by Mary-Lou Weisman
My husband Larry and I are veterans of Duchenne. Our son, Peter Benjamin Weisman, died of Duchenne in 1980 at the age of 15-1/2. Those were the bad old days, when there was no reason to hope. Gene therapy was in its infancy. Prednisone had not yet been tried. The only option we were given was a heel cord operation which would cut Peter's achilles tendon, thereby allowing him to "walk" stiffly in braces for perhaps a year or two. We turned down that option and we never regretted that decision, although Peter was in a wheelchair by the time he was 7 years old.
We couldn't afford hope. All we could do was devote ourselves to making Peter's life as happy as we knew it would be short. The old saying, "Live each day as if it were your last" is quite a challenge, especially if you must take it literally. So is the equally old adage, "Take it one day at a time." But the reason truisms are truisms is because they are true. If you can manage to face Duchenne one day at a time, instead of projecting months and years into the future, you will be better off. Cry when you need to cry. That will make it possible to enjoy when you can enjoy. Our marriage took a beating, depression stalked our days, our older, well son Adam had to grow up faster than he should have, but we have survived -- dare I say thrived? Happy memories of Peter shine perpetually within us and bless our lives.
The difference between us, and boys and their families affected by Duchenne today, is that today people can afford to have hope. We stay in touch with the Duchenne community through our association with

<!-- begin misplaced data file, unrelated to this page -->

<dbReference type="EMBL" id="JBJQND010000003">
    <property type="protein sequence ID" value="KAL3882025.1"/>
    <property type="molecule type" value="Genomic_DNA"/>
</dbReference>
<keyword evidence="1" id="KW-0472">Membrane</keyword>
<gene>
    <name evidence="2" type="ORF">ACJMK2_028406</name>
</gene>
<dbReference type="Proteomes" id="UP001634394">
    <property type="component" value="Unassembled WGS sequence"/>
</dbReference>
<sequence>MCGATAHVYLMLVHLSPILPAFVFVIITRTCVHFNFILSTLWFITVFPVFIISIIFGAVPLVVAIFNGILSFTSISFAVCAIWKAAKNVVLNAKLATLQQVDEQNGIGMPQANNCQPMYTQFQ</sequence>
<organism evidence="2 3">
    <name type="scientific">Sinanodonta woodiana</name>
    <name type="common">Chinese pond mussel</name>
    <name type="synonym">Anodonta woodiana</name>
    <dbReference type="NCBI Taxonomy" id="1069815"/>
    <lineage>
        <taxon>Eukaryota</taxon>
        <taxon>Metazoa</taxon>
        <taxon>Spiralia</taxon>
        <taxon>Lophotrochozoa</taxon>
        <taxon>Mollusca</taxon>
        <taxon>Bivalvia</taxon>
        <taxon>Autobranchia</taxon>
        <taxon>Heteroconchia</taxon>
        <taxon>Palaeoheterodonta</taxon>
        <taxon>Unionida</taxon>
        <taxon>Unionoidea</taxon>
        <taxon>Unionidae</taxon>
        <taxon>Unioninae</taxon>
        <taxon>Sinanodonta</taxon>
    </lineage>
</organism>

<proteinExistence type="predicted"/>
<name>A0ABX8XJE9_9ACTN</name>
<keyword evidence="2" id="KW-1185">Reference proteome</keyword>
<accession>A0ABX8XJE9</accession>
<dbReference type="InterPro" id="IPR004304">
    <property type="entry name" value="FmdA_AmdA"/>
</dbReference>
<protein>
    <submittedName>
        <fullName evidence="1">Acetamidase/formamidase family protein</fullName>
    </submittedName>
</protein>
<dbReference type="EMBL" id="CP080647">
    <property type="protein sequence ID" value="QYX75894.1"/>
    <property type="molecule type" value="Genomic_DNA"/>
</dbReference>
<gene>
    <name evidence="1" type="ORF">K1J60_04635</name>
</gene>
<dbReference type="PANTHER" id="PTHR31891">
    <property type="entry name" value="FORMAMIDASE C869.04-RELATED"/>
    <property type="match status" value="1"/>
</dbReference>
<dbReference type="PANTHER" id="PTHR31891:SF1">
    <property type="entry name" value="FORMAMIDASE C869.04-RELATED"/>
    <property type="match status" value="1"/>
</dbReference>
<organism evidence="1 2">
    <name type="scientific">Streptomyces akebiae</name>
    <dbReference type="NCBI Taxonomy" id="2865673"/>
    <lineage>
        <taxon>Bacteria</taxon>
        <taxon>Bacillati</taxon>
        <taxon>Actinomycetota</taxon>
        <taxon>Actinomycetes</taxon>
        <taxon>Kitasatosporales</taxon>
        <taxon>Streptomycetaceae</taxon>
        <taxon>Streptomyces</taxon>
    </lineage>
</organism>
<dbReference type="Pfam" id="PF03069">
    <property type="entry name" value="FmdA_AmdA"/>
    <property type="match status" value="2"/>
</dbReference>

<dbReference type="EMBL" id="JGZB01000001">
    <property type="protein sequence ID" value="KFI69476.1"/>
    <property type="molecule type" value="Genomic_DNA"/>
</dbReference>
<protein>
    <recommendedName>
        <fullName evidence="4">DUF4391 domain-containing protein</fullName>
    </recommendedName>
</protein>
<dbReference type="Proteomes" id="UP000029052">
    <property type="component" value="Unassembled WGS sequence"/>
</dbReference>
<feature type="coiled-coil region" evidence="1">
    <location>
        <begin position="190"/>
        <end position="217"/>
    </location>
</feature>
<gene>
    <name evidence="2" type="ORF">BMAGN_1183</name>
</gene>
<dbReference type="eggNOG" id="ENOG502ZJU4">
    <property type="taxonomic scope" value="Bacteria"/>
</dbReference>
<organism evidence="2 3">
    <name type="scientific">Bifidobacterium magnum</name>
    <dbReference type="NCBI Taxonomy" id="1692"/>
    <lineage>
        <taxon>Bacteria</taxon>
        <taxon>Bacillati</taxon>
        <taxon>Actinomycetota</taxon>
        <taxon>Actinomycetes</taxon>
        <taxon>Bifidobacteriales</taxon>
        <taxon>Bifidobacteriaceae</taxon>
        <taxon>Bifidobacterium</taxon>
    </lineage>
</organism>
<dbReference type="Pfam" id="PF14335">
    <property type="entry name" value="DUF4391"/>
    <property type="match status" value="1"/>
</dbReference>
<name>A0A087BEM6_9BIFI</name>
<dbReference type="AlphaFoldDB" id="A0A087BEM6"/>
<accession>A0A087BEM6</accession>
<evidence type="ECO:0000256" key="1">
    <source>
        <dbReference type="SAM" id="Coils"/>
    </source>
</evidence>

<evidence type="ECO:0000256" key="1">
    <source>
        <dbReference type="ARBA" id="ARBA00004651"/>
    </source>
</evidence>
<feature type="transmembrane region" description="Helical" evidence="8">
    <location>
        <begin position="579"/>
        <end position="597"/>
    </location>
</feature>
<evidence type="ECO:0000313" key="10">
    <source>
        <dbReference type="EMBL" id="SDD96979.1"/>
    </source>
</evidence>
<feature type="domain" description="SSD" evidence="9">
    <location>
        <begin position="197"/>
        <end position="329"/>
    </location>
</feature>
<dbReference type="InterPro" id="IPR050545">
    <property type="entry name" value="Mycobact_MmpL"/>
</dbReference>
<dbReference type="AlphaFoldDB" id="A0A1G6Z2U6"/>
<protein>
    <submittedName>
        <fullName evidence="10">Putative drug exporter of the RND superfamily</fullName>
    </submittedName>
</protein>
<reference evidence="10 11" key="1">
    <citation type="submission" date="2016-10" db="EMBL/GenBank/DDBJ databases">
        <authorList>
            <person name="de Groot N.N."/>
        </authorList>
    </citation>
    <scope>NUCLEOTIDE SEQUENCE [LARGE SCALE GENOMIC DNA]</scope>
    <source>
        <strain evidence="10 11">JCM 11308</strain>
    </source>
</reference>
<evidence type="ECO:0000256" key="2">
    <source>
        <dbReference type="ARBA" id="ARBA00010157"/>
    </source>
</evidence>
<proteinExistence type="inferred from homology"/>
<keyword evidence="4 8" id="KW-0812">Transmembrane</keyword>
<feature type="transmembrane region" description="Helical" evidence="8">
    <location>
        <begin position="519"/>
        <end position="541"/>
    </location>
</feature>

Parent Project Muscular Dystrophy (PPMD)
the organization we believe is doing the most daring and promising research, as well as offering the best services to children. Genetic research has yielded precious clues about how to cure Duchenne. Trial studies are being conducted that weren't even imagined when Peter was alive.
There is a very strong, if not perfect connection between the amount of money raised for research and the speed at which a cure will be found. We should do all we can to "buy" research. My husband and I have set up The Fund for Pete's Sake which spins off enough money each year to buy the services of one researcher. We accomplished this by asking everyone we knew to pitch in and promising we'd only ask once. It wasn't easy to ask, but the response was gratifying.
I think we should all put our money where our hopes are. Raise money. Raise hopes.
Mary-Lou Weisman is a prize winning journalist and best-selling author of
“Al Jaffee’s Mad Life,” “Traveling While Married,” “My Baby Boomer ... She has also written for
The Atlantic Monthly, the
The New York Times. Her first book,
“Intensive Care: A Family Love Story,” is a memoir about her family's struggle to thrive even as her son Peter was dying of Duchenne. Critics have variously described Intensive Care as “rowdy,” “angry,” “moving” and “sometimes hilarious.” The book was made into a 1985 movie called
“A Time to Live!” starring Liza Minnelli as Mary-Lou.
NOTE: I have read
"Intensive Care: A Family Love Story" twice now, and its pages are stained with tears. It’s a powerfully honest book packed with life lessons (excerpts of which I plan to share in a near-future blog about the book.)
When I first learned of Cory’s diagnosis I called Mary-Lou out of the blue. I was a wreck. She had no clue who I was. Yet when I explained, she gave me all the time I needed and was amazingly kind, empathetic and comforting.
Thank you, Mary-Lou. And thank you for all that you have done, and continue to do, so that parents like me and Cory’s mom, Christine, can have a level of hope that didn’t exist for you and your family when Peter was alive.
Coincidentally, the Weisman family lives in my hometown of Westport, Connecticut
(see Dan Woog's 06880 Blog). Peter was five years younger than me, but I never knew or met him. I wish I had.
Dave Stalling (Cory's Father)
Blog originally posted at: www.TheCoryStory.com